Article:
The Nigerian and British government have joined forces in calling for an end to gas flaring which is said to be bleeding the oil and gas sector up to the tune of $800 million annually.
Laurentia Mallam, minister of environment, said that President Goodluck Jonathan is keen on ending gas flaring in Nigeria as part of the determination to improve the economy of the country through improvement in power generating capacity of the energy sector.
Mallam stated that if gas flaring is ended, the energy sector would be able to generate gas capable of meeting 40 per cent of the energy needed by Nigerians.
The minister also said although gas flaring had been outlawed in Nigeria since 1984, no successive government has been able to take a bold step to address the problem the way President Jonathan’s administration has so far dealt with it.
Mallam explained that the Gas Flare tracker launched in Abuja recently is an online mapping system which she said would always provide data and insights meant to enhance regulation and investments on reduction of gas flaring and its impacts on the environment.
The British government speaking through Andrew Pocock, its high commissioner to Nigeria, said gas flaring is clearly a vast waste of economic potential by Nigeria. Pocock said the Nigerian government could not afford such a colossal waste at a time when its capacity to generate electricity is constrained by a lack of available gas.
He stressed the great impact of gas flaring in Nigeria, stating that about 17 million tonnes of carbon dioxide (CO2) are emitted yearly through the flaring of gas in the country. “To put this in context, a 2010 report estimated that vehicles in Lagos emitted 340 thousand tonnes of CO2. At that rate, it would take Lagos vehicles 50 years to produce as much CO2 as gas flaring produces in one year,” Pocock said.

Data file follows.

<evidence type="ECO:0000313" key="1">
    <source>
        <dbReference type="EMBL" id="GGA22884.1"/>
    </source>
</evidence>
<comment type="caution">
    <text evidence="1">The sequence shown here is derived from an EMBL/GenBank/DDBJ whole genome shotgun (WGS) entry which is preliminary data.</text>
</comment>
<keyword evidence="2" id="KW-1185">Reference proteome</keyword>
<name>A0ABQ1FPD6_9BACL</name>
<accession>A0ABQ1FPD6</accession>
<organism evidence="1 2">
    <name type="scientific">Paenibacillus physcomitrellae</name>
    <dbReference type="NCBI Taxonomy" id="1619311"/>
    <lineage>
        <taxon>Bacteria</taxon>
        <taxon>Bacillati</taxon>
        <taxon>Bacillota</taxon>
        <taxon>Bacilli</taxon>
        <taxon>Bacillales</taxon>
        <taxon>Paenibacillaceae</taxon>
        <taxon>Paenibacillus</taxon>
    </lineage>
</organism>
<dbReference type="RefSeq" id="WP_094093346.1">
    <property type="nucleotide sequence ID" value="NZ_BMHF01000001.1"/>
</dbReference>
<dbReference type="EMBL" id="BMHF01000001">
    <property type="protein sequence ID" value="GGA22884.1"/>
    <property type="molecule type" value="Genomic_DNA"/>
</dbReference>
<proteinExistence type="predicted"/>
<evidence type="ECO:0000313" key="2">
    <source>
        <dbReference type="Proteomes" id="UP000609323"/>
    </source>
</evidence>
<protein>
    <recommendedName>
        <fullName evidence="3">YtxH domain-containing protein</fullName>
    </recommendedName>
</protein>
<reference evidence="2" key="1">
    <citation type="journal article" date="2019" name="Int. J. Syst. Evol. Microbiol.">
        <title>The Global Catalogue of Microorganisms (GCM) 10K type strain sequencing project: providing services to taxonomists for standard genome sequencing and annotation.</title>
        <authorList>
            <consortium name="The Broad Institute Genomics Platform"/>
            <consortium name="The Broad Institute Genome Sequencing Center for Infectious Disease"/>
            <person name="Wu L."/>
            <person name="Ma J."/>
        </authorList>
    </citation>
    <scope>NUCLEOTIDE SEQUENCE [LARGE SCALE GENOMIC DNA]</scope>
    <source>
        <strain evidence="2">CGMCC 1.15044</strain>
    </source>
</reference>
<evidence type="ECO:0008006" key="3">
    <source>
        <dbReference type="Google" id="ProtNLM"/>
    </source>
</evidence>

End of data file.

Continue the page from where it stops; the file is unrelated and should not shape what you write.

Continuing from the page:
The High Commissioner said the tackling of gas flaring by Nigeria would produce huge environmental benefits for the country.
So what is the way forward, how can Nigeria tackle gas flaring in a meaningful manner? The first step, according to Pocock, “is the mapping technology to determine the extent of the losses to gas flaring.” He added that, “Any long term solution to gas flaring will involve a combination of getting the gas market right, and better regulation and enforcement. Raising the domestic gas price, which I understand is planned to take place soon, will help increase the currently low incentive for using gas productively. Given the scale of the gas flaring challenge, this move should be welcomed.”
Pocock also explained that despite an increase in domestic gas prices, it may still not be economical to use all the flared gas. In response to this, he suggested that both industry and the Nigerian government will need to work in partnership to come up with alternative ways to stop the gas being flared.